While some investors are already well versed in financial metrics (hat tip), this article is for those who would like to learn about Return On Equity (ROE) and why it is important. We’ll use ROE to examine Fronsac Real Estate Investment Trust (CVE:FRO.UN), by way of a worked example.
Return on Equity or ROE is a test of how effectively a company is growing its value and managing investors’ money. In short, ROE shows the profit each dollar generates with respect to its shareholder investments.
View our latest analysis for Fronsac Real Estate Investment Trust
How To Calculate Return On Equity?
The formula for return on equity is:
Return on Equity = Net Profit (from continuing operations) ÷ Shareholders’ Equity
So, based on the above formula, the ROE for Fronsac Real Estate Investment Trust is:
14% = CA$11m ÷ CA$73m (Based on the trailing twelve months to June 2020).
The ‘return’ is the income the business earned over the last year. So, this means that for every CA$1 of its shareholder’s investments, the company generates a profit of CA$0.14.
Does Fronsac Real Estate Investment Trust Have A Good Return On Equity?
Arguably the easiest way to assess company’s ROE is to compare it with the average in its industry. However, this method is only useful as a rough check, because companies do differ quite a bit within the same industry classification. As is clear from the image below, Fronsac Real Estate Investment Trust has a better ROE than the average (9.9%) in the REITs industry.
That’s what we like to see. However, bear in mind that a high ROE doesn’t necessarily indicate efficient profit generation. Aside from changes in net income, a high ROE can also be the outcome of high debt relative to equity, which indicates risk. You can see the 5 risks we have identified for Fronsac Real Estate Investment Trust by visiting our risks dashboard for free on our platform here.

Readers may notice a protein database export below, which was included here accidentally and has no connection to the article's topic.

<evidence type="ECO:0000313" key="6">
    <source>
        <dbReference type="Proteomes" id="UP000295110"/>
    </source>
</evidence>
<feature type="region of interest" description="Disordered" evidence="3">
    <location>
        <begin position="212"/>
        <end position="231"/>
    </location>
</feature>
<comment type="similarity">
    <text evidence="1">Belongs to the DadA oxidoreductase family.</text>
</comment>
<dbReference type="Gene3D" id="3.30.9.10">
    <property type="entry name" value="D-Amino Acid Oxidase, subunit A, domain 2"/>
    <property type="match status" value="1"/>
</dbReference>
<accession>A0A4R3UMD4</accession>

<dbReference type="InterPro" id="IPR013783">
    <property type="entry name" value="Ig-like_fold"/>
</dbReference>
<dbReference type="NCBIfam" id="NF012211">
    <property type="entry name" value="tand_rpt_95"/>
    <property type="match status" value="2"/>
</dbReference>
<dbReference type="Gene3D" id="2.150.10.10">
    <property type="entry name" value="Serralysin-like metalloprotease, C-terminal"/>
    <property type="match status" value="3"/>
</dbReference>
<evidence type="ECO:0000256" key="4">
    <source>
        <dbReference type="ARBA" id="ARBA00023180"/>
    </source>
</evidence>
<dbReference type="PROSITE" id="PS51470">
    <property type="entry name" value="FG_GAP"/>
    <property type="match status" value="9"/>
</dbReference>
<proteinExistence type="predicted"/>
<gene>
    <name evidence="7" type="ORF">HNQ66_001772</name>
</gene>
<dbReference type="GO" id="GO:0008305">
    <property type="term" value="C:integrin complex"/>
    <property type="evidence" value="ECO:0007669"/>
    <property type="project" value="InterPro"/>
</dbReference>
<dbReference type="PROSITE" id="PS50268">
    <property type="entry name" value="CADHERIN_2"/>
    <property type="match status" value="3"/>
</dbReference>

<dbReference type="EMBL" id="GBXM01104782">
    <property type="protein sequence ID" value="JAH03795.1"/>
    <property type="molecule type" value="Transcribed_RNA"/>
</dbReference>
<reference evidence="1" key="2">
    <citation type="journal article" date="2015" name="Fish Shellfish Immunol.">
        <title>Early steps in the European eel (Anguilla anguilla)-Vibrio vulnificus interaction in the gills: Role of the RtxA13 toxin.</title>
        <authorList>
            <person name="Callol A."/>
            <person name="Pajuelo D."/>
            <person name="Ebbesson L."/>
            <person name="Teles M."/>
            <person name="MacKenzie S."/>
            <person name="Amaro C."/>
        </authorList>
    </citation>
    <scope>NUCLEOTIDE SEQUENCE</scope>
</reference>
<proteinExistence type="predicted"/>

Why You Should Consider Debt When Looking At ROE
Companies usually need to invest money to grow their profits. The cash for investment can come from prior year profits (retained earnings), issuing new shares, or borrowing. In the first and second cases, the ROE will reflect this use of cash for investment in the business. In the latter case, the use of debt will improve the returns, but will not change the equity. Thus the use of debt can improve ROE, albeit along with extra risk in the case of stormy weather, metaphorically speaking.
Fronsac Real Estate Investment Trust’s Debt And Its 14% ROE
Fronsac Real Estate Investment Trust clearly uses a high amount of debt to boost returns, as it has a debt to equity ratio of 1.12. While its ROE is respectable, it is worth keeping in mind that there is usually a limit as to how much debt a company can use. Debt increases risk and reduces options for the company in the future, so you generally want to see some good returns from using it.
Return on equity is one way we can compare its business quality of different companies. A company that can achieve a high return on equity without debt could be considered a high quality business. If two companies have the same ROE, then I would generally prefer the one with less debt.
Having said that, while ROE is a useful indicator of business quality, you’ll have to look at a whole range of factors to determine the right price to buy a stock. The rate at which profits are likely to grow, relative to the expectations of profit growth reflected in the current price, must be considered, too. So I think it may be worth checking this free report on analyst forecasts for the company.
If you would prefer check out another company — one with potentially superior financials — then do not miss this free list of interesting companies, that have HIGH return on equity and low debt.
This article by Simply Wall St is general in nature. It does not constitute a recommendation to buy or sell any stock, and does not take account of your objectives, or your financial situation. We aim to bring you long-term focused analysis driven by fundamental data. Note that our analysis may not factor in the latest price-sensitive company announcements or qualitative material. Simply Wall St has no position in any stocks mentioned.
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